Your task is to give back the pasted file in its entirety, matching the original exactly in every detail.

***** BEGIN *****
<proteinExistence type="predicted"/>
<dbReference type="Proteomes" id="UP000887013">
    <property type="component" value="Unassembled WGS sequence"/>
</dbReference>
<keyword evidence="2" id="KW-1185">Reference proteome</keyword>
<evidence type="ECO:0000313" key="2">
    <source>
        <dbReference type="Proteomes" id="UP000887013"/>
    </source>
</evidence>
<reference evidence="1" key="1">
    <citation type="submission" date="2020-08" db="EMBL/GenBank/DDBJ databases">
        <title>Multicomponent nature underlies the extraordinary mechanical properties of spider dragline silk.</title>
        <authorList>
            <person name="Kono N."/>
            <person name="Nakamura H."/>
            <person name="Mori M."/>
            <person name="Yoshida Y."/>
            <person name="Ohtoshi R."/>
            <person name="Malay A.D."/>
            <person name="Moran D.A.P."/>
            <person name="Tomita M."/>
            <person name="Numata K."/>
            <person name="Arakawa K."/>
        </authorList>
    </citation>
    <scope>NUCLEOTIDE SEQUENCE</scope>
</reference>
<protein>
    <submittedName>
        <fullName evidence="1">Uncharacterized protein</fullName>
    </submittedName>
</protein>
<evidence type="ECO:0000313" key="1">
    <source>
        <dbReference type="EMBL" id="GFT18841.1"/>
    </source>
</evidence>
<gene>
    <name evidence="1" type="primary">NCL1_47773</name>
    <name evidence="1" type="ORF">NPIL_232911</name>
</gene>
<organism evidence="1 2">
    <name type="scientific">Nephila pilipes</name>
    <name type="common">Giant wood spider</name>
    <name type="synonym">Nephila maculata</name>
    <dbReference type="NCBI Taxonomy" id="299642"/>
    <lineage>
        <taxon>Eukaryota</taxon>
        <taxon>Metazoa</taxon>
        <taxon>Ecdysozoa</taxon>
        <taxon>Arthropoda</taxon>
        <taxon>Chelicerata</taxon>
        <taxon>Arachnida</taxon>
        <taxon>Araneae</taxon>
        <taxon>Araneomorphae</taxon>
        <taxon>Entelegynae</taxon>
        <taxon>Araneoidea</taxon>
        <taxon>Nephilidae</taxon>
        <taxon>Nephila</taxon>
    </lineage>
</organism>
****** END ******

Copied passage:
<proteinExistence type="predicted"/>
<dbReference type="Proteomes" id="UP000887013">
    <property type="component" value="Unassembled WGS sequence"/>
</dbReference>
<keyword evidence="2" id="KW-1185">Reference proteome</keyword>
<evidence type="ECO:0000313" key="2">
    <source>
        <dbReference type="Proteomes" id="UP000887013"/>
    </source>
</evidence>
<reference evidence="1" key="1">
    <citation type="submission" date="2020-08" db="EMBL/GenBank/DDBJ databases">
        <title>Multicomponent nature underlies the extraordinary mechanical properties of spider dragline silk.</title>
        <authorList>
            <person name="Kono N."/>
            <person name="Nakamura H."/>
            <person name="Mori M."/>
            <person name="Yoshida Y."/>
            <person name="Ohtoshi R."/>
            <person name="Malay A.D."/>
            <person name="Moran D.A.P."/>
            <person name="Tomita M."/>
            <person name="Numata K."/>
            <person name="Arakawa K."/>
        </authorList>
    </citation>
    <scope>NUCLEOTIDE SEQUENCE</scope>
</reference>
<protein>
    <submittedName>
        <fullName evidence="1">Uncharacterized protein</fullName>
    </submittedName>
</protein>
<evidence type="ECO:0000313" key="1">
    <source>
        <dbReference type="EMBL" id="GFT18841.1"/>
    </source>
</evidence>
<gene>
    <name evidence="1" type="primary">NCL1_47773</name>
    <name evidence="1" type="ORF">NPIL_232911</name>
</gene>
<organism evidence="1 2">
    <name type="scientific">Nephila pilipes</name>
    <name type="common">Giant wood spider</name>
    <name type="synonym">Nephila maculata</name>
    <dbReference type="NCBI Taxonomy" id="299642"/>
    <lineage>
        <taxon>Eukaryota</taxon>
        <taxon>Metazoa</taxon>
        <taxon>Ecdysozoa</taxon>
        <taxon>Arthropoda</taxon>
        <taxon>Chelicerata</taxon>
        <taxon>Arachnida</taxon>
        <taxon>Araneae</taxon>
        <taxon>Araneomorphae</taxon>
        <taxon>Entelegynae</taxon>
        <taxon>Araneoidea</taxon>
        <taxon>Nephilidae</taxon>
        <taxon>Nephila</taxon>
    </lineage>
</organism>